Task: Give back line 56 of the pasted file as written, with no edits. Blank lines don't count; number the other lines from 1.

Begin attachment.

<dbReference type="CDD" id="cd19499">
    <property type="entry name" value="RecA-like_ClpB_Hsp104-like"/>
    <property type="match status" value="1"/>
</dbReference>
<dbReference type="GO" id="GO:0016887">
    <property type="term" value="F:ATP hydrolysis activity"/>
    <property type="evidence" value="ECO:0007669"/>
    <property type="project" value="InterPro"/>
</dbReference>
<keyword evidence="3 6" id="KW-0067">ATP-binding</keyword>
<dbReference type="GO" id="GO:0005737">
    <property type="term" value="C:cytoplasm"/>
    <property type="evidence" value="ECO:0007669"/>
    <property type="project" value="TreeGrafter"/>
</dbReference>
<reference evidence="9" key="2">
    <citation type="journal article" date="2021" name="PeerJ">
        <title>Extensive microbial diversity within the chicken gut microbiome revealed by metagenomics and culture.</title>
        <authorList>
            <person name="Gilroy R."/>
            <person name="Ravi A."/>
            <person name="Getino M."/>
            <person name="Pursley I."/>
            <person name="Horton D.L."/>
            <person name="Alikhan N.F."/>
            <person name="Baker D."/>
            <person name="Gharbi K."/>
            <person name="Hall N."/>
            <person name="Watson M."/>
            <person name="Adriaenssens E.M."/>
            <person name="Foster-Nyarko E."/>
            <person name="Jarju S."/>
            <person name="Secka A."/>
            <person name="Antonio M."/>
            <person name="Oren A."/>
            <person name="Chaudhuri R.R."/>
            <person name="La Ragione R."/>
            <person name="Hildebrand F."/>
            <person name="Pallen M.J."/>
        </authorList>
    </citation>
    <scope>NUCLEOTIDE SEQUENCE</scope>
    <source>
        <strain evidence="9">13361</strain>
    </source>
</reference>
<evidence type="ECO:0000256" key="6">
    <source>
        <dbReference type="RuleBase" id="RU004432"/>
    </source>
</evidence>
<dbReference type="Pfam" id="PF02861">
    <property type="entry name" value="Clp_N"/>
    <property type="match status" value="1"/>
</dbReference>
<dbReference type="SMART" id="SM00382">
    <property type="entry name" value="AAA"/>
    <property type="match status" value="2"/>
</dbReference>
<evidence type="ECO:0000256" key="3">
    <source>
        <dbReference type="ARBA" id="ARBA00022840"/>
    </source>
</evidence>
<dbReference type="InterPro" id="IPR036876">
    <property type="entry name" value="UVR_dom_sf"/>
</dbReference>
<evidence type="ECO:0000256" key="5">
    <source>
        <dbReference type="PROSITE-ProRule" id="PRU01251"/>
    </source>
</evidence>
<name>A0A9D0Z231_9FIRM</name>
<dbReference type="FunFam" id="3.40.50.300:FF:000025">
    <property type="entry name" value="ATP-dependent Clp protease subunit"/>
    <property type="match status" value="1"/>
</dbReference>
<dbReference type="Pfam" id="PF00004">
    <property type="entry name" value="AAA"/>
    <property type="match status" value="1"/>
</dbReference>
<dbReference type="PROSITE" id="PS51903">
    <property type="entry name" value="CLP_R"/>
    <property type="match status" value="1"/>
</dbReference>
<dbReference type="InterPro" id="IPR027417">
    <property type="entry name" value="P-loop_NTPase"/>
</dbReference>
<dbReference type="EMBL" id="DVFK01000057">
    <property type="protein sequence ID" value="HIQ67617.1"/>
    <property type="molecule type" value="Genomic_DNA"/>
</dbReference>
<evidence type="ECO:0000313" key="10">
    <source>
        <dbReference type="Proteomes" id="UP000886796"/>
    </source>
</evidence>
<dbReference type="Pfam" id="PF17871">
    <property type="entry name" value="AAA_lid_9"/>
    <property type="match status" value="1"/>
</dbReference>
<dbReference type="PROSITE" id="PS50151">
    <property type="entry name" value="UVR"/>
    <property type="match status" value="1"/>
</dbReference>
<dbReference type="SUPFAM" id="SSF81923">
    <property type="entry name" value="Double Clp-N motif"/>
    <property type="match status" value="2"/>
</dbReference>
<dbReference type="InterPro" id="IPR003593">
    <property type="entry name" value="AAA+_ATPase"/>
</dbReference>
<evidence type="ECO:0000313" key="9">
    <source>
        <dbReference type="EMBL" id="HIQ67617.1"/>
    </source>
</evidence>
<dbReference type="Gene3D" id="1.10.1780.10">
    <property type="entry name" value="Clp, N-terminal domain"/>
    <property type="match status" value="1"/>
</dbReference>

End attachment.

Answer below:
<dbReference type="SMART" id="SM00382">